Man of the House

As inevitable as a Lance Bass VH1 Where Are They Now special, Man of the House pits hound dog-faced Tommy Lee Jones against a gaggle of perky Texas cheerleaders. It was only a matter of time before Jones joined the fish out of water club, and his gruff, no-nonsense attitude is the perfect counterbalance to the pom-pom mentality of a quintet of sequined sirens.

Too bad Man of the House plays like an overextended last season episode of Charlie’s Angels, a turkey masquerading as a peacock. This flip-side of Miss Congeniality finds Jones playing a cranky Texas Ranger assigned to protect a squad of cheerleaders after they witness a murder. That means becoming their surrogate den mother, moving into their digs and pretending to be a member of their team.

Okay, so far, so good, Grumpy Old Man meets Bring It On, with a side order of slaphappy suspense, but as dished up by five writers and served by director Stephen Herek, Man of the House becomes a Mulligan’s Stew of missed opportunities. I bet if you put one-hundred cheerleaders in a room with a typewriter they would come up with a better movie than this.

In order for Man of the House to work on such a superficial level, the writers use character shorthand, creating types that are instantly and easily recognizable. Jones is best as the grizzled veteran who is uncomfortable with his latest assignment and finds it beneath him. His disdain is evident in every weary stare, yet it comes as no surprise when he finally warms up to his charges.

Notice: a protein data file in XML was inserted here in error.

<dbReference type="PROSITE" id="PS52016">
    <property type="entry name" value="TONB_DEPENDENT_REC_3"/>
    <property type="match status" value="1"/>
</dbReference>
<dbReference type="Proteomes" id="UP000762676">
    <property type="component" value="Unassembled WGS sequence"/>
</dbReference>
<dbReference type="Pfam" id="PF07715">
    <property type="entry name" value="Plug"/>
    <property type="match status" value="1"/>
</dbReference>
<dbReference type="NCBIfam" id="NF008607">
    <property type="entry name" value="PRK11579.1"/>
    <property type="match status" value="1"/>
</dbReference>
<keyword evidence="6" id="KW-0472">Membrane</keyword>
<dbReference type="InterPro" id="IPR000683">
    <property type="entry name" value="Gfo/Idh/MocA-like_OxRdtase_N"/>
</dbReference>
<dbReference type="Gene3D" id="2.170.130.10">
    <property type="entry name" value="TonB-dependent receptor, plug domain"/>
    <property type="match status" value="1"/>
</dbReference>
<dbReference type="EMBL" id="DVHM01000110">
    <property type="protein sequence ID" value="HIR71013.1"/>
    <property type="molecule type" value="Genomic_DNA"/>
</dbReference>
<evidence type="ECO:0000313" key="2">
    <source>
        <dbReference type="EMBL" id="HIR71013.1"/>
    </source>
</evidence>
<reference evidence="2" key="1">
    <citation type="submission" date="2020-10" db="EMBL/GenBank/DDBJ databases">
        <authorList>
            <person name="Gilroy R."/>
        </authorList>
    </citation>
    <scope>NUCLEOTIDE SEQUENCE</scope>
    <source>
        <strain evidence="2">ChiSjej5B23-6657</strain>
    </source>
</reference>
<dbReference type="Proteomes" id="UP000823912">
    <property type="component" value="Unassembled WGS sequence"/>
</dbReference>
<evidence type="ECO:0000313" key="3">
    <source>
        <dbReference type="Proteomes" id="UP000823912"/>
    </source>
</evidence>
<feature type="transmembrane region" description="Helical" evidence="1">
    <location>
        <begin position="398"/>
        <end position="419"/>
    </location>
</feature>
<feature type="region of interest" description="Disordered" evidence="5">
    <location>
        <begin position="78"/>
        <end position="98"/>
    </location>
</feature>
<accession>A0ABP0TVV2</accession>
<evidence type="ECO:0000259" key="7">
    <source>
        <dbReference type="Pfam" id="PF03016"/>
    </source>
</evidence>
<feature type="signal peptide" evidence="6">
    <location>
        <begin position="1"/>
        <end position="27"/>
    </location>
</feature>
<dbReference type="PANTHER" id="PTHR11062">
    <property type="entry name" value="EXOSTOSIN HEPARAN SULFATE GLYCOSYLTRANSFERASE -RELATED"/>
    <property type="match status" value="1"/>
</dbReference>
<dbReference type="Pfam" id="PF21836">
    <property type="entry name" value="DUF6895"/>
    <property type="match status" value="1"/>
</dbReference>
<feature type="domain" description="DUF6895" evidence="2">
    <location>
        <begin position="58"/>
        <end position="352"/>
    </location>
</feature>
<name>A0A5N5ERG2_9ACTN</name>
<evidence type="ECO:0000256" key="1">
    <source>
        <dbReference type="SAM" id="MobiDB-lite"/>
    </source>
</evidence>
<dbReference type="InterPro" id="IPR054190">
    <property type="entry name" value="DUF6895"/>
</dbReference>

Fortunately for Roland Sharp (Jones) and the audience, the cheerleaders are so generic they don’t need names. You could identify them from the basket of the Goodyear blimp. There’s the dense blonde, the hot Latina, the snooty white chick, the street smart Italian, and the black girl with all the right moves. They’ve got spirit, yes they do, they’ve got spirit, how about you?

Not really. None of the girls are fleshed out enough to make us care about their fate, and quite honestly, would the world really be worse off without five less cheerleaders? Ouch! Here comes the hate mail.

As mindless entertainment, Man of the House fits the bill. It’s not clever enough to be funny in an original way, and it’s not suspenseful enough to make up for not being funny. Anne Archer has some nice moments as Jones’ love interest, a small glimmer of earnestness in a film that idles on over-the-top. How else do you explain Cedric the Entertainer’s former con-turned-minister who has more spirit than all the girls combined?

Sis! Boom! Wretch!


Tommy Lee Jones, Cedric The Entertainer, Anne Archer. Directed by Stephen Herek. Rated PG-13.


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